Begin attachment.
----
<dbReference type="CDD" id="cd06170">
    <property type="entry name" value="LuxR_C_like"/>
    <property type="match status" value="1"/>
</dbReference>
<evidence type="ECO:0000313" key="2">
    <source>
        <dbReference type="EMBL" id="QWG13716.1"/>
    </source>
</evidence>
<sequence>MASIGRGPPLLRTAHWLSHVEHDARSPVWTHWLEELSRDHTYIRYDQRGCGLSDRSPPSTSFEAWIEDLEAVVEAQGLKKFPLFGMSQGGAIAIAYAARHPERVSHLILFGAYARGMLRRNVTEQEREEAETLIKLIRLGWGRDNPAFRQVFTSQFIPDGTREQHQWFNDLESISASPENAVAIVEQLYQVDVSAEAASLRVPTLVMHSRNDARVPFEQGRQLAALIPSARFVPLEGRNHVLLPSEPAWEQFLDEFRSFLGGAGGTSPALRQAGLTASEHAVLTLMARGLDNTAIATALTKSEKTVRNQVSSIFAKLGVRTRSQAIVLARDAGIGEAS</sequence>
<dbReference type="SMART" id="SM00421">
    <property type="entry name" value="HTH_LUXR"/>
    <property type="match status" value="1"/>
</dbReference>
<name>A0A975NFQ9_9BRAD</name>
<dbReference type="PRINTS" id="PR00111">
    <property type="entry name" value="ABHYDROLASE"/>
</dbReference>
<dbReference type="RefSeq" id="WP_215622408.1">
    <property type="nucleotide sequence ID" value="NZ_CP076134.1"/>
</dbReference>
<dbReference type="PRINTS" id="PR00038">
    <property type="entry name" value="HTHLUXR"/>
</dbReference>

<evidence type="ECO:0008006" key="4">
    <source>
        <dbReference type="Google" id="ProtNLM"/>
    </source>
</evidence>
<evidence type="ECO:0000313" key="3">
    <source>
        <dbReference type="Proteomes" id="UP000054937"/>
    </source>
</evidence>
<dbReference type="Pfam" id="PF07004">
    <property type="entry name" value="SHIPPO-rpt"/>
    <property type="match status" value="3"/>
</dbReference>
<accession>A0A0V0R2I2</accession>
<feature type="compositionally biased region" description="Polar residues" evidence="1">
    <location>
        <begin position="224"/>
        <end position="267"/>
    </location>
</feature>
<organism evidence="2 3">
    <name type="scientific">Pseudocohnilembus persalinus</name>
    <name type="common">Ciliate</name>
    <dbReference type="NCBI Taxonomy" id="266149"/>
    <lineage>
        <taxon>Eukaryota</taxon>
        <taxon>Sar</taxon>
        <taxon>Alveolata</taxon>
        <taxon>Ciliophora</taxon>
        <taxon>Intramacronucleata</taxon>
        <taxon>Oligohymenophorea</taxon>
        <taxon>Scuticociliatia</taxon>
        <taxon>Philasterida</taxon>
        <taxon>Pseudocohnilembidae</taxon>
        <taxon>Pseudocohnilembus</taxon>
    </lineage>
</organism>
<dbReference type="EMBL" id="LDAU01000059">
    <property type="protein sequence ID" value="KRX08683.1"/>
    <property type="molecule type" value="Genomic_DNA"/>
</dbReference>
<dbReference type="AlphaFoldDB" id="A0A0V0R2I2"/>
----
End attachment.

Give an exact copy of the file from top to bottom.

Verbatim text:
<dbReference type="CDD" id="cd06170">
    <property type="entry name" value="LuxR_C_like"/>
    <property type="match status" value="1"/>
</dbReference>
<evidence type="ECO:0000313" key="2">
    <source>
        <dbReference type="EMBL" id="QWG13716.1"/>
    </source>
</evidence>
<sequence>MASIGRGPPLLRTAHWLSHVEHDARSPVWTHWLEELSRDHTYIRYDQRGCGLSDRSPPSTSFEAWIEDLEAVVEAQGLKKFPLFGMSQGGAIAIAYAARHPERVSHLILFGAYARGMLRRNVTEQEREEAETLIKLIRLGWGRDNPAFRQVFTSQFIPDGTREQHQWFNDLESISASPENAVAIVEQLYQVDVSAEAASLRVPTLVMHSRNDARVPFEQGRQLAALIPSARFVPLEGRNHVLLPSEPAWEQFLDEFRSFLGGAGGTSPALRQAGLTASEHAVLTLMARGLDNTAIATALTKSEKTVRNQVSSIFAKLGVRTRSQAIVLARDAGIGEAS</sequence>
<dbReference type="SMART" id="SM00421">
    <property type="entry name" value="HTH_LUXR"/>
    <property type="match status" value="1"/>
</dbReference>
<name>A0A975NFQ9_9BRAD</name>
<dbReference type="PRINTS" id="PR00111">
    <property type="entry name" value="ABHYDROLASE"/>
</dbReference>
<dbReference type="RefSeq" id="WP_215622408.1">
    <property type="nucleotide sequence ID" value="NZ_CP076134.1"/>
</dbReference>
<dbReference type="PRINTS" id="PR00038">
    <property type="entry name" value="HTHLUXR"/>
</dbReference>

<evidence type="ECO:0008006" key="4">
    <source>
        <dbReference type="Google" id="ProtNLM"/>
    </source>
</evidence>
<evidence type="ECO:0000313" key="3">
    <source>
        <dbReference type="Proteomes" id="UP000054937"/>
    </source>
</evidence>
<dbReference type="Pfam" id="PF07004">
    <property type="entry name" value="SHIPPO-rpt"/>
    <property type="match status" value="3"/>
</dbReference>
<accession>A0A0V0R2I2</accession>
<feature type="compositionally biased region" description="Polar residues" evidence="1">
    <location>
        <begin position="224"/>
        <end position="267"/>
    </location>
</feature>
<organism evidence="2 3">
    <name type="scientific">Pseudocohnilembus persalinus</name>
    <name type="common">Ciliate</name>
    <dbReference type="NCBI Taxonomy" id="266149"/>
    <lineage>
        <taxon>Eukaryota</taxon>
        <taxon>Sar</taxon>
        <taxon>Alveolata</taxon>
        <taxon>Ciliophora</taxon>
        <taxon>Intramacronucleata</taxon>
        <taxon>Oligohymenophorea</taxon>
        <taxon>Scuticociliatia</taxon>
        <taxon>Philasterida</taxon>
        <taxon>Pseudocohnilembidae</taxon>
        <taxon>Pseudocohnilembus</taxon>
    </lineage>
</organism>
<dbReference type="EMBL" id="LDAU01000059">
    <property type="protein sequence ID" value="KRX08683.1"/>
    <property type="molecule type" value="Genomic_DNA"/>
</dbReference>
<dbReference type="AlphaFoldDB" id="A0A0V0R2I2"/>